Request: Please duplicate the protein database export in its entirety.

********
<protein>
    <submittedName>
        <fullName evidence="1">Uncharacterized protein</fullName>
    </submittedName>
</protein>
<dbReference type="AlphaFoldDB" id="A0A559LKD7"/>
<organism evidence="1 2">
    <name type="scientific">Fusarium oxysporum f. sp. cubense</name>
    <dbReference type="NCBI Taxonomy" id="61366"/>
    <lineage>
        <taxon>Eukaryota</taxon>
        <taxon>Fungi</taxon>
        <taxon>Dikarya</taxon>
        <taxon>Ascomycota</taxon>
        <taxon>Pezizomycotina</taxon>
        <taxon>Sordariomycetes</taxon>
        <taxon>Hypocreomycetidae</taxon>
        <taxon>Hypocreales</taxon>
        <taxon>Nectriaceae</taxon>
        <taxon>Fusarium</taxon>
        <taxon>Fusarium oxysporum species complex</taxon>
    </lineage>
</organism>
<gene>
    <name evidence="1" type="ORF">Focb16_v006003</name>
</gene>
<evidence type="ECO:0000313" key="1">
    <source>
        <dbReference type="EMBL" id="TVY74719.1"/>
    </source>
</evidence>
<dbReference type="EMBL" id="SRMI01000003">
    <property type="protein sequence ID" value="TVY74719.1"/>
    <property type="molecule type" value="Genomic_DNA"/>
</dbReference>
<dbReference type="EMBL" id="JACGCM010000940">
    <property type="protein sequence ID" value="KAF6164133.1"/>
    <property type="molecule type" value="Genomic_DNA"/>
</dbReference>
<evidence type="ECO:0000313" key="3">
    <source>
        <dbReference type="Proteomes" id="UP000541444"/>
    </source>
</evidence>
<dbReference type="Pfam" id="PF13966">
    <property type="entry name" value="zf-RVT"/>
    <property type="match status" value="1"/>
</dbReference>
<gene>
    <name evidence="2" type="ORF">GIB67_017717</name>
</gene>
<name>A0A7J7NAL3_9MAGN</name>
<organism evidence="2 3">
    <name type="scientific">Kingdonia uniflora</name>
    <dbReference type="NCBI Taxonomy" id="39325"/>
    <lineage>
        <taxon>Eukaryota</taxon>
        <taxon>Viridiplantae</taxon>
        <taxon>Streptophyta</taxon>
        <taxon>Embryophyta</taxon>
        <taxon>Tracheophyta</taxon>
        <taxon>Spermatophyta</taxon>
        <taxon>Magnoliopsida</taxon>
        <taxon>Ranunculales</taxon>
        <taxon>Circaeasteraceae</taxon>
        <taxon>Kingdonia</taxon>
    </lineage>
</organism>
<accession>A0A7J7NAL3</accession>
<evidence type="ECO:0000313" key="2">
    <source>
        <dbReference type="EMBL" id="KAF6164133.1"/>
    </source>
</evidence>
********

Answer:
<protein>
    <submittedName>
        <fullName evidence="1">Uncharacterized protein</fullName>
    </submittedName>
</protein>
<dbReference type="AlphaFoldDB" id="A0A559LKD7"/>
<organism evidence="1 2">
    <name type="scientific">Fusarium oxysporum f. sp. cubense</name>
    <dbReference type="NCBI Taxonomy" id="61366"/>
    <lineage>
        <taxon>Eukaryota</taxon>
        <taxon>Fungi</taxon>
        <taxon>Dikarya</taxon>
        <taxon>Ascomycota</taxon>
        <taxon>Pezizomycotina</taxon>
        <taxon>Sordariomycetes</taxon>
        <taxon>Hypocreomycetidae</taxon>
        <taxon>Hypocreales</taxon>
        <taxon>Nectriaceae</taxon>
        <taxon>Fusarium</taxon>
        <taxon>Fusarium oxysporum species complex</taxon>
    </lineage>
</organism>
<gene>
    <name evidence="1" type="ORF">Focb16_v006003</name>
</gene>
<evidence type="ECO:0000313" key="1">
    <source>
        <dbReference type="EMBL" id="TVY74719.1"/>
    </source>
</evidence>
<dbReference type="EMBL" id="SRMI01000003">
    <property type="protein sequence ID" value="TVY74719.1"/>
    <property type="molecule type" value="Genomic_DNA"/>
</dbReference>
<dbReference type="EMBL" id="JACGCM010000940">
    <property type="protein sequence ID" value="KAF6164133.1"/>
    <property type="molecule type" value="Genomic_DNA"/>
</dbReference>
<evidence type="ECO:0000313" key="3">
    <source>
        <dbReference type="Proteomes" id="UP000541444"/>
    </source>
</evidence>
<dbReference type="Pfam" id="PF13966">
    <property type="entry name" value="zf-RVT"/>
    <property type="match status" value="1"/>
</dbReference>
<gene>
    <name evidence="2" type="ORF">GIB67_017717</name>
</gene>
<name>A0A7J7NAL3_9MAGN</name>
<organism evidence="2 3">
    <name type="scientific">Kingdonia uniflora</name>
    <dbReference type="NCBI Taxonomy" id="39325"/>
    <lineage>
        <taxon>Eukaryota</taxon>
        <taxon>Viridiplantae</taxon>
        <taxon>Streptophyta</taxon>
        <taxon>Embryophyta</taxon>
        <taxon>Tracheophyta</taxon>
        <taxon>Spermatophyta</taxon>
        <taxon>Magnoliopsida</taxon>
        <taxon>Ranunculales</taxon>
        <taxon>Circaeasteraceae</taxon>
        <taxon>Kingdonia</taxon>
    </lineage>
</organism>
<accession>A0A7J7NAL3</accession>
<evidence type="ECO:0000313" key="2">
    <source>
        <dbReference type="EMBL" id="KAF6164133.1"/>
    </source>
</evidence>